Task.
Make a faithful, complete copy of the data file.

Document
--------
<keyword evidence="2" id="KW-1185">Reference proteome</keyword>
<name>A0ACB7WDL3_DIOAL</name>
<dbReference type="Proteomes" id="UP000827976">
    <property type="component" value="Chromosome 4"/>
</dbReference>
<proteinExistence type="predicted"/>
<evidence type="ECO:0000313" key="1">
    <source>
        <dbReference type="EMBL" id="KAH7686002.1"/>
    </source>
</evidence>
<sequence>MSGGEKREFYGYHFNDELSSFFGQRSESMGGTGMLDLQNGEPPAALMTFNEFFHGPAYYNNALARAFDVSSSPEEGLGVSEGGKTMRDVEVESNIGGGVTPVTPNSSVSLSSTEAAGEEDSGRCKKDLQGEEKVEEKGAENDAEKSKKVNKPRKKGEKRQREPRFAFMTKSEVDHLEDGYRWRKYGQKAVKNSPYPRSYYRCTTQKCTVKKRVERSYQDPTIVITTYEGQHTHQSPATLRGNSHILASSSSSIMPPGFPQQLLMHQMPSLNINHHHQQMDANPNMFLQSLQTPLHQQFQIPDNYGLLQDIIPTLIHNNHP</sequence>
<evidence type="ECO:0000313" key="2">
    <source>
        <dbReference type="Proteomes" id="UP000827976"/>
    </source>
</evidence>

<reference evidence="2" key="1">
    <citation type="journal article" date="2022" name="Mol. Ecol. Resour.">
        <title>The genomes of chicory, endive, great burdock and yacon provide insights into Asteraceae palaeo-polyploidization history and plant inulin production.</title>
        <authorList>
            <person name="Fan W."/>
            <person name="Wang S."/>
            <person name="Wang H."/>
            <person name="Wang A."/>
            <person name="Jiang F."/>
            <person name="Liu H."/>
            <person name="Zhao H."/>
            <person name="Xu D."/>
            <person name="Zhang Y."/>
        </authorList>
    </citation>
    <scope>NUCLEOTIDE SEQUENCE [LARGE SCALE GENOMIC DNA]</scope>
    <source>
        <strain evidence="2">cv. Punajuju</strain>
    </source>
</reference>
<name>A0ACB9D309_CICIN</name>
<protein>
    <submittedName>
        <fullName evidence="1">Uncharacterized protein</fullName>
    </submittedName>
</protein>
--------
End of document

<keyword evidence="2" id="KW-1185">Reference proteome</keyword>
<name>A0ACB7WDL3_DIOAL</name>
<dbReference type="Proteomes" id="UP000827976">
    <property type="component" value="Chromosome 4"/>
</dbReference>
<proteinExistence type="predicted"/>
<evidence type="ECO:0000313" key="1">
    <source>
        <dbReference type="EMBL" id="KAH7686002.1"/>
    </source>
</evidence>
<sequence>MSGGEKREFYGYHFNDELSSFFGQRSESMGGTGMLDLQNGEPPAALMTFNEFFHGPAYYNNALARAFDVSSSPEEGLGVSEGGKTMRDVEVESNIGGGVTPVTPNSSVSLSSTEAAGEEDSGRCKKDLQGEEKVEEKGAENDAEKSKKVNKPRKKGEKRQREPRFAFMTKSEVDHLEDGYRWRKYGQKAVKNSPYPRSYYRCTTQKCTVKKRVERSYQDPTIVITTYEGQHTHQSPATLRGNSHILASSSSSIMPPGFPQQLLMHQMPSLNINHHHQQMDANPNMFLQSLQTPLHQQFQIPDNYGLLQDIIPTLIHNNHP</sequence>
<evidence type="ECO:0000313" key="2">
    <source>
        <dbReference type="Proteomes" id="UP000827976"/>
    </source>
</evidence>

<reference evidence="2" key="1">
    <citation type="journal article" date="2022" name="Mol. Ecol. Resour.">
        <title>The genomes of chicory, endive, great burdock and yacon provide insights into Asteraceae palaeo-polyploidization history and plant inulin production.</title>
        <authorList>
            <person name="Fan W."/>
            <person name="Wang S."/>
            <person name="Wang H."/>
            <person name="Wang A."/>
            <person name="Jiang F."/>
            <person name="Liu H."/>
            <person name="Zhao H."/>
            <person name="Xu D."/>
            <person name="Zhang Y."/>
        </authorList>
    </citation>
    <scope>NUCLEOTIDE SEQUENCE [LARGE SCALE GENOMIC DNA]</scope>
    <source>
        <strain evidence="2">cv. Punajuju</strain>
    </source>
</reference>
<name>A0ACB9D309_CICIN</name>
<protein>
    <submittedName>
        <fullName evidence="1">Uncharacterized protein</fullName>
    </submittedName>
</protein>